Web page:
Carmel, Appellation, Carignan, 2007: The Carignan grape was probably a significant contributor to Carmel’s prior horrific reputation for terrible wines since it was a major component in cheaper and unappealing wines (i.e. sacramental wine). This wine really puts the much maligned grape in a whole new (favorable) light. Using grapes from 40- year-old vines and blended with some Petit Verdot for good measure, this wine has great fruit and is slightly spicy with hints of espresso and a nice finish. Not many folks do well by this grape but Carmel certainly does. While this wine will cellar nicely through 2013 at least, it is drinking beautifully right now and there isn’t any reason to wait to enjoy it.
Binyamina, Reserve, Carignan, 2009: Carignan has quite a history in Israel (see newsletter #162), and until recently was not anything to talk about publicly. As Israel tries to find its rightful place in the wine world, moving away from California to its Mediterranean roots, creative Israeli winemakers like Assaf Paz are finding that there might have been a good reason for all that Carignan planting that went on in Israel over the last 100 years (Recanati’s Gil Shatsberg is another one and we benefited from his creativity with their recent release of a special wine reviewed in newsletter #186)) and this delicious wine is the result of his explorations. The first time Binyamina released a Reserve Carignan and a[nother] rousing success for this rising phoenix of a winery (discussed in newsletter #158). Made from 100% Carignan grapes that spent 12 months in oak, this is a full bodied and muscular wine whose power has been nicely reined in with gentle, near caressing tannins that play nicely with the black cherries, fruit and warm spices creating a near-elegant wine (with plenty of brawn though), which is surprising for a varietal not known for its elegance. A nice touch of earth, roasted coffee beans and leather joins the fruit, tar and smoke on the palate leading into a nice medium finish that pleases. Drinking really nicely now, this wine will cellar nicely and improve a bit through 2016.
Yaffo, Carignan, 2009: Another relatively newly kosher winery from the Judean Hills, I have recently enjoyed a number of Yaffo’s wines and picked this one up on whim to be enjoyed over Shabbat on a recent trip to Israel. A rich a deep purple color as benefits the varietal, this medium bodied wine has a rich nose of blackberries, black cherries and purple plums together with some spiciness and rich tannin. More of the same dark fruit on the palate along with a hint of spicy oak, some cedar and warm crushed herbs lead into a medium finish that lingers nicely with some pleasing bitterness. Enjoyable now, the wine should cellar for another year or so.
Carmel, Mediterranean, 2007: Over the last couple of years, one of the hot discussion topics among Israeli/kosher wine aficionados has revolved around marketing practices for promoting the excellent Israeli wines beyond their current and natural “kosher” niche. Current prevailing wisdom is that in order to succeed, Israel needs to find an Israeli varietal that would help Israeli wines be promoted as Israeli/Mediterranean (as opposed to Israeli/kosher) – i.e. wines from Israel that are representative of Israel’s unique terrior and characteristics. Additionally, Carmel (together with other Israeli wineries) is following the worldwide trend of moving away from internationalized powerhouse wines to a more elegant style. As mentioned above, Carmel is at the forefront of this revolution and this wine (evidenced by its name) is a premier example. An interesting and elegant blend of 37% Carignan, 26% Shiraz, 20% Petit Verdot, 15% Petite Sirah and 2% Viognier, with the various varietals coming together beautifully. The sum is far greater than the parts as each grape contributes some of its unique persona to a great wine. Loads of fruit on the nose including plums, raspberries, cranberries and cassis, together with velvety and near sweet tannins. The palate mostly follows the nose with the pleasing addition of milk chocolate, earthy forest floor, cedar box, warm spices and tobacco leaf, which all blend together into an extremely well balanced and pleasing medley flavors. A long and caressing finish rounds out this delightful wine.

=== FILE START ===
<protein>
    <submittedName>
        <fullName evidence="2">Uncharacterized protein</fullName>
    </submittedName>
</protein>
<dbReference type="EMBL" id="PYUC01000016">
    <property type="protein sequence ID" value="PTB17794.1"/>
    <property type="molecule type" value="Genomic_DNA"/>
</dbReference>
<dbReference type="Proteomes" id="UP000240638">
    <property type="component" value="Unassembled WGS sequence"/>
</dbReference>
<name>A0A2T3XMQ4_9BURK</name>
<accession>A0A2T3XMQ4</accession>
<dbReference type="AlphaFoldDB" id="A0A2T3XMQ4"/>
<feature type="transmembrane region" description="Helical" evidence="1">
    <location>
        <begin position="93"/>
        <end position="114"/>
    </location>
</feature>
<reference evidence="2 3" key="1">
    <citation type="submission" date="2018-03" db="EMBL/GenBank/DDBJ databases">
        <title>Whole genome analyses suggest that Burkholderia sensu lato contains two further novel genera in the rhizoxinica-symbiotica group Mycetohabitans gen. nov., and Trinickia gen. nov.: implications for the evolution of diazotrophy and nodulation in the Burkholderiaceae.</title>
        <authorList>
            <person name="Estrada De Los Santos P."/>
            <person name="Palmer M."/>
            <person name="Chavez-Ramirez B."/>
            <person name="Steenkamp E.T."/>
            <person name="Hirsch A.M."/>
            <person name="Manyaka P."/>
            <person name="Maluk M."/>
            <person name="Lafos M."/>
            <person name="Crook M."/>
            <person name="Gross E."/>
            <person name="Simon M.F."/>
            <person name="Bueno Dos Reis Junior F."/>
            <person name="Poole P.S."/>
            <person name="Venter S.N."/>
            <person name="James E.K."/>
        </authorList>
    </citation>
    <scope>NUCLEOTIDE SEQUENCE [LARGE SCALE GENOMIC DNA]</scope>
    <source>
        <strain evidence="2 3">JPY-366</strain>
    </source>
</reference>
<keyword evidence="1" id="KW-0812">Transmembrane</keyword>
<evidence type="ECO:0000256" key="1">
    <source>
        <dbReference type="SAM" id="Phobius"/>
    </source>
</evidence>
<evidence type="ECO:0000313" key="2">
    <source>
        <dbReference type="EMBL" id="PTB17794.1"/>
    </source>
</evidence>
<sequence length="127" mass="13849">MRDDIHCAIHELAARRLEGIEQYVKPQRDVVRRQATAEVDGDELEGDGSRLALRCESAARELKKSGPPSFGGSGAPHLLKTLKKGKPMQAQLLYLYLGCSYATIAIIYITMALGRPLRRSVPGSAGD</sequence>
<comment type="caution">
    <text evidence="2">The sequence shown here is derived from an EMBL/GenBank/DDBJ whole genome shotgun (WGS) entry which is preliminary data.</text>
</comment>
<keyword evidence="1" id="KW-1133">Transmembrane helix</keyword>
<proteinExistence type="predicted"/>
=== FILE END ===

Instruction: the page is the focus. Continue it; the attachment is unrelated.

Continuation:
Binyamina, Yogev, Rosé, 2010: While I feel like Binyamina’s Yogev series is a mixed bag with different wines being better in different vintage years (my more-or-less consistent favorite being the Cabernet Sauvignon-Petit Verdot), their Rosé is usually a good bet for something good but a little different. As it was with last year’s vintage last year, the wine is comprised of a blend of 60% Malbec (yet another varietal that is having some recent success in Israel) and 40% Carignan. A medium bodied wine with a nice nose redolent of tangy raspberries, black cherries and some spices all of which continue on a refreshing palate of fruit, some leather and a healthy dose of acid that keeps things refreshing and presents a Rosé unlike “all them other Rosé s” –in a good way. A medium long finish rounds this one out. This wine has the added benefit of being relatively cheap earning it a YH Best Buy.